The Innocence Project began investigating DuBoise’s case in 2018 due to both the unreliable informant testimony and flawed bite mark analysis on which the case rested. During the investigation it was discovered that after a death sentence was secured, DuBoise’s trial prosecutor filed a motion to mitigate the jailhouse informant’s sentence and the court granted the order finding that the jailhouse informant had “totally cooperated with the State of Florida in the Capital Murder trial of Robert E. DuBoise.” The informant was immediately released despite an earlier determination by the Florida Parole and Probation Commission that he should not be granted an earlier presumptive parole date.
In 2019, the Innocence Project reached out to the Conviction Review Unit (CRU) at the Office of the State Attorney for the 13th Judicial Circuit in Tampa to begin a joint re-investigation based on new evidence on the jailhouse informant and concerns about the discredited bite mark evidence. As part of this effort, both parties worked collaboratively to re-investigate this crime. By 2018, it was well known that bite mark evidence had led to wrongful convictions. During the re-investigation, Dr. Adam Freeman, a forensic odontologist, reviewed the bite mark evidence and testimony in this case. He concluded that the original bite mark conclusions are unsupported by science and, most critically, found that although two experts at trial concluded that the pattern injury was a bite mark, the injury in this case was in fact not a bite mark.
In 2006, DuBoise sought post-conviction DNA testing, but an evidence search at the time revealed that all evidence admitted at trial, which included evidence collected as part of the rape kit, was destroyed in 1990. In 2020, despite previous assurances that all the biological evidence from the rape kit was destroyed, slides from the victim’s autopsy were also found at the Medical Examiner for Hillsborough County. DNA testing showed that DNA from two males was present and excluded DuBoise, Victor DuBoise and Raymond Garcia. The DNA profile was entered into CODIS and matched to an individual who had no connection to DuBoise.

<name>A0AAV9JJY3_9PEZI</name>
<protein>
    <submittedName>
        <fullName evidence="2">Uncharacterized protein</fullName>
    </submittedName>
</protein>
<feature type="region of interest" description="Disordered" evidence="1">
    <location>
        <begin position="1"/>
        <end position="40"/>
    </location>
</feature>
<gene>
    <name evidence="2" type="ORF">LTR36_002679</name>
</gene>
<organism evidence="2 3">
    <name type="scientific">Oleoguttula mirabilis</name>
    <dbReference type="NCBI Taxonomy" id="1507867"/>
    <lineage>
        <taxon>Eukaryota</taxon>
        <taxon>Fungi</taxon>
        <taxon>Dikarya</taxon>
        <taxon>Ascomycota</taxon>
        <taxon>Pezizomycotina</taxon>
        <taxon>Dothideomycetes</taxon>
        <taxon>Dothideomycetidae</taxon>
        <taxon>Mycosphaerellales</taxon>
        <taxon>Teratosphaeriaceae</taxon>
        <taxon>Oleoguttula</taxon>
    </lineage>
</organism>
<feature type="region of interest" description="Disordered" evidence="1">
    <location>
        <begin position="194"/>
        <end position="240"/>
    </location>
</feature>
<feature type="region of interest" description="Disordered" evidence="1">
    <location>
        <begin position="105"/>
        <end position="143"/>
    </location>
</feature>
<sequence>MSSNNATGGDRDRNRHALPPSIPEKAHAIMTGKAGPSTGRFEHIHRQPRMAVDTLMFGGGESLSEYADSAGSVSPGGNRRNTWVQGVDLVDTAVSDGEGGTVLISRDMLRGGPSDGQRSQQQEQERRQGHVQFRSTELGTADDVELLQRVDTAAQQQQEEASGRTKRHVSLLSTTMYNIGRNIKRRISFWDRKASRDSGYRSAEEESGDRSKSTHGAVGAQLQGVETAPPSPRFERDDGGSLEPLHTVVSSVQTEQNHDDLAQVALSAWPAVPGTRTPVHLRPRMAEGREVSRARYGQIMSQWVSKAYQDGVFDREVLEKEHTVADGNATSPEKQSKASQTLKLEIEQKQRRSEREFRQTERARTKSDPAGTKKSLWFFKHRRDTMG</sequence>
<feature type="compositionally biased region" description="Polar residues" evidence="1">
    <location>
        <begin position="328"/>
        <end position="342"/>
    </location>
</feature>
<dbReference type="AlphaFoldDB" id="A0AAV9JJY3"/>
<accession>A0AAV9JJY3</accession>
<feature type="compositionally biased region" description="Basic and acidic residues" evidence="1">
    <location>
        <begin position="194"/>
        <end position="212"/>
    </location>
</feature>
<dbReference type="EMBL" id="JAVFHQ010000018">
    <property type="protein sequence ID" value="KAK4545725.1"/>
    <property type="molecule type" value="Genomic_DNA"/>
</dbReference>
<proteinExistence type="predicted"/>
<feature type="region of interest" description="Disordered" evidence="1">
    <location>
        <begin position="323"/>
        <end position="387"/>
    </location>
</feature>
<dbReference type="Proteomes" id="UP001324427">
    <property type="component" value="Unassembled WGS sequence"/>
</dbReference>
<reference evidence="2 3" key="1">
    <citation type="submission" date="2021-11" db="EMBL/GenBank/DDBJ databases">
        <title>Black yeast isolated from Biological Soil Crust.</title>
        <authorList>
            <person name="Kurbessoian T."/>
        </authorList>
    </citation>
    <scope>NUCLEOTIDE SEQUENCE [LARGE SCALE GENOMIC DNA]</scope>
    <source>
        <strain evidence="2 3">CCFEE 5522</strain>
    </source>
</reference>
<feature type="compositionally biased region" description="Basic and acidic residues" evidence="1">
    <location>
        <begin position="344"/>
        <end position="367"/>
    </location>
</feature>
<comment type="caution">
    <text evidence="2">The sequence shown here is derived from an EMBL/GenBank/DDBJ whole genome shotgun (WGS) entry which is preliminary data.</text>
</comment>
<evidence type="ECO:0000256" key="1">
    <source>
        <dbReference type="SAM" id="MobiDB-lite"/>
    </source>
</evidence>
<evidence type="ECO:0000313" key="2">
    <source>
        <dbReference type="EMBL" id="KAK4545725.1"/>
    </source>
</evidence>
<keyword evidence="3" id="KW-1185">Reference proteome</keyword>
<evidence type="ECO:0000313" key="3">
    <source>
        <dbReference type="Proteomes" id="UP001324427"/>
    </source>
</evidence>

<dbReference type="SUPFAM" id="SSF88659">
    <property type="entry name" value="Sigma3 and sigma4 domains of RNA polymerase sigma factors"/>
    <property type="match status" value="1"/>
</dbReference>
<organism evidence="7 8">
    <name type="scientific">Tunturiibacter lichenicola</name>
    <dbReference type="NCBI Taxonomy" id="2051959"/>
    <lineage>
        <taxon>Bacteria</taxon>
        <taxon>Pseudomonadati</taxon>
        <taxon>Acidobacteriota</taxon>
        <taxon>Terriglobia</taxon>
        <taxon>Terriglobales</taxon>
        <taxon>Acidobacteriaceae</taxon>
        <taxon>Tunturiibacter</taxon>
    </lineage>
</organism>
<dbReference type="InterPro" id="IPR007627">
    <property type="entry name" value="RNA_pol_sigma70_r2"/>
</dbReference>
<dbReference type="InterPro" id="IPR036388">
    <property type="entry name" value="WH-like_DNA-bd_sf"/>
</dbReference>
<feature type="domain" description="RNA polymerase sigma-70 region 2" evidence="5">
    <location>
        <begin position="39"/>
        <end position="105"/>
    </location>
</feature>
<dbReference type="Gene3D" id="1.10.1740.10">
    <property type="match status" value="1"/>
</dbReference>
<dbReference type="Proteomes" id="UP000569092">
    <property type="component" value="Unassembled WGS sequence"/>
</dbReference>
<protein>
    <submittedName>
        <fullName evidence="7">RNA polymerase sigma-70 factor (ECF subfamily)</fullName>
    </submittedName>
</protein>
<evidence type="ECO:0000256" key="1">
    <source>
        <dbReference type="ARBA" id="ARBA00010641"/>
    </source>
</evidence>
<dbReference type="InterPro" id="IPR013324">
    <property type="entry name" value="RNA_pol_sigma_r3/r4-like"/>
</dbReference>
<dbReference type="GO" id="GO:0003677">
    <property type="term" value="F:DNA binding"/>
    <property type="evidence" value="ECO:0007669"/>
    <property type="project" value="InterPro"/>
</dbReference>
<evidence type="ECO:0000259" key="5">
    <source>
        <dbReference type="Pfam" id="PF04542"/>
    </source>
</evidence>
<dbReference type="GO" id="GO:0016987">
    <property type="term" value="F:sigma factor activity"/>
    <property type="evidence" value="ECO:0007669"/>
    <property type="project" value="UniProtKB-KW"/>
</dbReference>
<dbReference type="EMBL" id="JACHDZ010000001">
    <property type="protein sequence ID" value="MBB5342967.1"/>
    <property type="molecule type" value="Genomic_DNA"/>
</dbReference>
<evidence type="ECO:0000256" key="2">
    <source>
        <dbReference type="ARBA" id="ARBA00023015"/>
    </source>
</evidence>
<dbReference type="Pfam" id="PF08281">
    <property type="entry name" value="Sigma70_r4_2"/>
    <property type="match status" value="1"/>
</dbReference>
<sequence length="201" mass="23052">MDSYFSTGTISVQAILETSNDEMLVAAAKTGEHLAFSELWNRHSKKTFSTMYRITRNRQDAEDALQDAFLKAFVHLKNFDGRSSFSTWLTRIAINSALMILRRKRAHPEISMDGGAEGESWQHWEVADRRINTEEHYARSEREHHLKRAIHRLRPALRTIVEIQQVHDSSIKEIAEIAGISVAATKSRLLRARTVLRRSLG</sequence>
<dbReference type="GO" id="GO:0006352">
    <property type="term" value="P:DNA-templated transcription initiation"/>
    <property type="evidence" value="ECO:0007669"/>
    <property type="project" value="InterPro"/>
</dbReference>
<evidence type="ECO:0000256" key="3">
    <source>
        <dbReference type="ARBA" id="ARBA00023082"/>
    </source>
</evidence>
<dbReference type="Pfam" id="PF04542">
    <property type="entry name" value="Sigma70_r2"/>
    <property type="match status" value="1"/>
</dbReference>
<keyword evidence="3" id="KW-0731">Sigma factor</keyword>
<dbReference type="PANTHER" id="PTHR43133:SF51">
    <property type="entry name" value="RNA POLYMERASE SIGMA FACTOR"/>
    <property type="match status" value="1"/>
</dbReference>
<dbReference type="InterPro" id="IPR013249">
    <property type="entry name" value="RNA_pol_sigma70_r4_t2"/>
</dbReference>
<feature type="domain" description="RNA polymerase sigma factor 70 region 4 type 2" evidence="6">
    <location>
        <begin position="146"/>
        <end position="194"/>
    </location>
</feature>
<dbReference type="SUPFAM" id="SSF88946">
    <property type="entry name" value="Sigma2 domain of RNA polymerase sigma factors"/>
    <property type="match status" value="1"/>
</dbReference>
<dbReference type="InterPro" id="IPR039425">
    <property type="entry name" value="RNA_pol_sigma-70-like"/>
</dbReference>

To date, at least 33 known wrongful convictions and indictments stem from bite mark evidence, and the misapplication of forensic science was involved in 45 percent of DNA exoneration cases. Unlike other areas of forensic analysis, bite mark analysis lacks validated rules, regulations or processes for accreditation that would establish standards for the expert testimony. The American Board of Forensic Odontology (ABFO) has revised its standards and guidelines, and now explicitly states that “an ABFO Diplomate shall not express conclusions unconditionally linking a bite mark to a dentition.”
Another leading factor in wrongful convictions nationally is jailhouse informant testimony, playing a role in 17 percent of the 375 DNA-based exoneration cases. The promise or expectation of receiving leniency or other benefits for their testimony creates a strong incentive for these witnesses to lie. While the state is constitutionally obligated to provide the defense with key information related to the credibility of jailhouse informants, such as the benefits provided for their testimony, in many wrongful convictions this evidence is never disclosed. As a result, the defense cannot raise concerns about the jailhouse informant’s motivations and reliability to the judge and jury.
In 2014, the Florida Supreme Court adopted a rule of criminal procedure requiring the prosecution to disclose impeachment evidence on jailhouse informants within 15 days of the defense requesting discovery materials. The state must provide any benefits promised for testimony, the substance and circumstances of the statements the informant will testify about, the informant’s complete criminal history and other cases in which they cooperated with law enforcement in exchange for benefits.
DuBoise is represented by the Innocence Project, who worked collaboratively with the Conviction Review Unit at the Office of the State Attorney for the 13th Judicial Circuit in Tampa. The Innocence Project of Florida served as local counsel on the case.
The Innocence Project, which is affiliated with Benjamin N. Cardozo School of Law at Yeshiva University, is a national litigation and public policy organization dedicated to exonerating wrongfully convicted people through DNA testing and reforming the criminal justice system to prevent future injustice.